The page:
A rare total lunar eclipse, over 100 minutes in length, will occur on Wednesday night and will be visible in Israel from about 8:00 p.m. local time Wednesday evening until 2:00 a.m. Thursday morning.
Rabbi Shai Valter, the head of the institute for sanctification of the new month at the Kerem yeshiva in Yavne, explained about the eclipse in an interview with Arutz Sheva’s Hebrew website.
“A lunar eclipse is a phenomenon which occurs occasionally but not every month, because the path of the moon and the Earth is tilted at an angle of five degrees, and only twice a month does the moon intersect the plane in which Earth orbits the sun,” he explained. “When the moon is between the Earth and the sun a solar eclipse occurs, and when the earth is aligned between the sun and the moon, a full lunar eclipse occurs and this is what will be happening Wednesday night.”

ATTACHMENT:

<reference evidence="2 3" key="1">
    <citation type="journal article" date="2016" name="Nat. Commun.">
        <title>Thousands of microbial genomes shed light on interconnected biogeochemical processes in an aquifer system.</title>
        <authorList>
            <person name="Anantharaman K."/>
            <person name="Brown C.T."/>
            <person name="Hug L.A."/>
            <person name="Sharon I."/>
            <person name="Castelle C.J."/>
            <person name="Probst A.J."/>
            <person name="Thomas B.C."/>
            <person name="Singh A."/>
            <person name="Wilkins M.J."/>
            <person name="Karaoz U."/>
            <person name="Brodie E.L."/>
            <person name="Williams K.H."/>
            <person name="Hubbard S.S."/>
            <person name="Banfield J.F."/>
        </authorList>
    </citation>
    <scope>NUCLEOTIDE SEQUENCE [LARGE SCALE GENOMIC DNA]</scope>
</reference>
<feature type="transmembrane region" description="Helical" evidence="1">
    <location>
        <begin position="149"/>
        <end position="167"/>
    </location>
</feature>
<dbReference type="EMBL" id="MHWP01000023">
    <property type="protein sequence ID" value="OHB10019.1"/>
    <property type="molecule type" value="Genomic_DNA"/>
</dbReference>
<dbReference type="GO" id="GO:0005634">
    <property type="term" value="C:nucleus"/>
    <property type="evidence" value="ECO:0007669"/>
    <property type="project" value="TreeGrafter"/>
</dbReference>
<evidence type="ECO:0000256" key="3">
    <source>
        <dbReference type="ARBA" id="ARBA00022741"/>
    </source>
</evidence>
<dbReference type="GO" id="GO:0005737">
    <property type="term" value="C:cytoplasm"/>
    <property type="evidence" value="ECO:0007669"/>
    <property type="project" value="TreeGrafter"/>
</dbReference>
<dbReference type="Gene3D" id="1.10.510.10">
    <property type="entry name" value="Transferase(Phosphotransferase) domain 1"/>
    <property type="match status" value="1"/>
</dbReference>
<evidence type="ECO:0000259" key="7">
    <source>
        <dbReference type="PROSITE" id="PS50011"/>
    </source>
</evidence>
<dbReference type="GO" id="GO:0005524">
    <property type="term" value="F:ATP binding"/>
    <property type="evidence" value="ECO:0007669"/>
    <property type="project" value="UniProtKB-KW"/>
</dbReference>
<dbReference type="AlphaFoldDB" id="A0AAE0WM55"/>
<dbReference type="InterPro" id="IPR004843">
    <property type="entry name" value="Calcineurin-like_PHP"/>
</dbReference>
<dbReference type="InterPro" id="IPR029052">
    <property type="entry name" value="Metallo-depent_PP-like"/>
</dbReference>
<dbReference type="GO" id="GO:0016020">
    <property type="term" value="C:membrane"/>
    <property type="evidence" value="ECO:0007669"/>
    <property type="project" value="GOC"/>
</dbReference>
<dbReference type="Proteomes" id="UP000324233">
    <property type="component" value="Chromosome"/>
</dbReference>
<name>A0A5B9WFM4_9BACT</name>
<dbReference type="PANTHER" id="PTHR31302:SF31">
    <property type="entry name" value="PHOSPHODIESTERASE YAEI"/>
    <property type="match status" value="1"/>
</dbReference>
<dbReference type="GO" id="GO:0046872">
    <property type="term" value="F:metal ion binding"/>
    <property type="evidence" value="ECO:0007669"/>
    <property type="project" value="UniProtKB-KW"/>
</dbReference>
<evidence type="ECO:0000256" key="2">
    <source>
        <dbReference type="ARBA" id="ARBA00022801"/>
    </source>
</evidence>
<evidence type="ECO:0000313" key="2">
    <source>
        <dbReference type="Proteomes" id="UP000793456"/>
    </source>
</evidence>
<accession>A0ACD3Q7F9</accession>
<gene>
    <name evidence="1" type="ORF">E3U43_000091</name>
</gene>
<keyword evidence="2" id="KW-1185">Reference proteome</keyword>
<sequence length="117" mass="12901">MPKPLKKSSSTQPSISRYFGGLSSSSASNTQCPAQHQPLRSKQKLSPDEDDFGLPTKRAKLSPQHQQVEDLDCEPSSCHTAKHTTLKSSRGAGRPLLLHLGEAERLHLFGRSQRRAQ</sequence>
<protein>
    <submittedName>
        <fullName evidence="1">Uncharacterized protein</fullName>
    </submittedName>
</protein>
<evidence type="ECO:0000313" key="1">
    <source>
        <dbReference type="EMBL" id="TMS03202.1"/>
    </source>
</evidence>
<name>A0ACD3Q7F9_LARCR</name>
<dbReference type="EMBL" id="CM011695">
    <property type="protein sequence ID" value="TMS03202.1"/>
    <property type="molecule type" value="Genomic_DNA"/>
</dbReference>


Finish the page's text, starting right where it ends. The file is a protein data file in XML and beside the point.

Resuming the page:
Rabbi Valter pointed out that the dates of a lunar eclipse can be calculated many years in advance. “There are cycles of 18.6 years and thus the next occurrence of a lunar eclipse or a solar eclipse can be calculated,” he said.
“The earth casts a shadow into space,” added Rabbi Valter. “When the moon is above or below the shadow, then no eclipse occurs, but when half of the moon enters the shadow a lunar eclipse occurs, and when the entire moon enters the shadow a full eclipse occurs.”
He explained that this time the lunar eclipse will be especially longer since “the moon does not go up or down but rather stays very close to the center of the Earth’s shadow, and that is why the total eclipse goes on for so long.”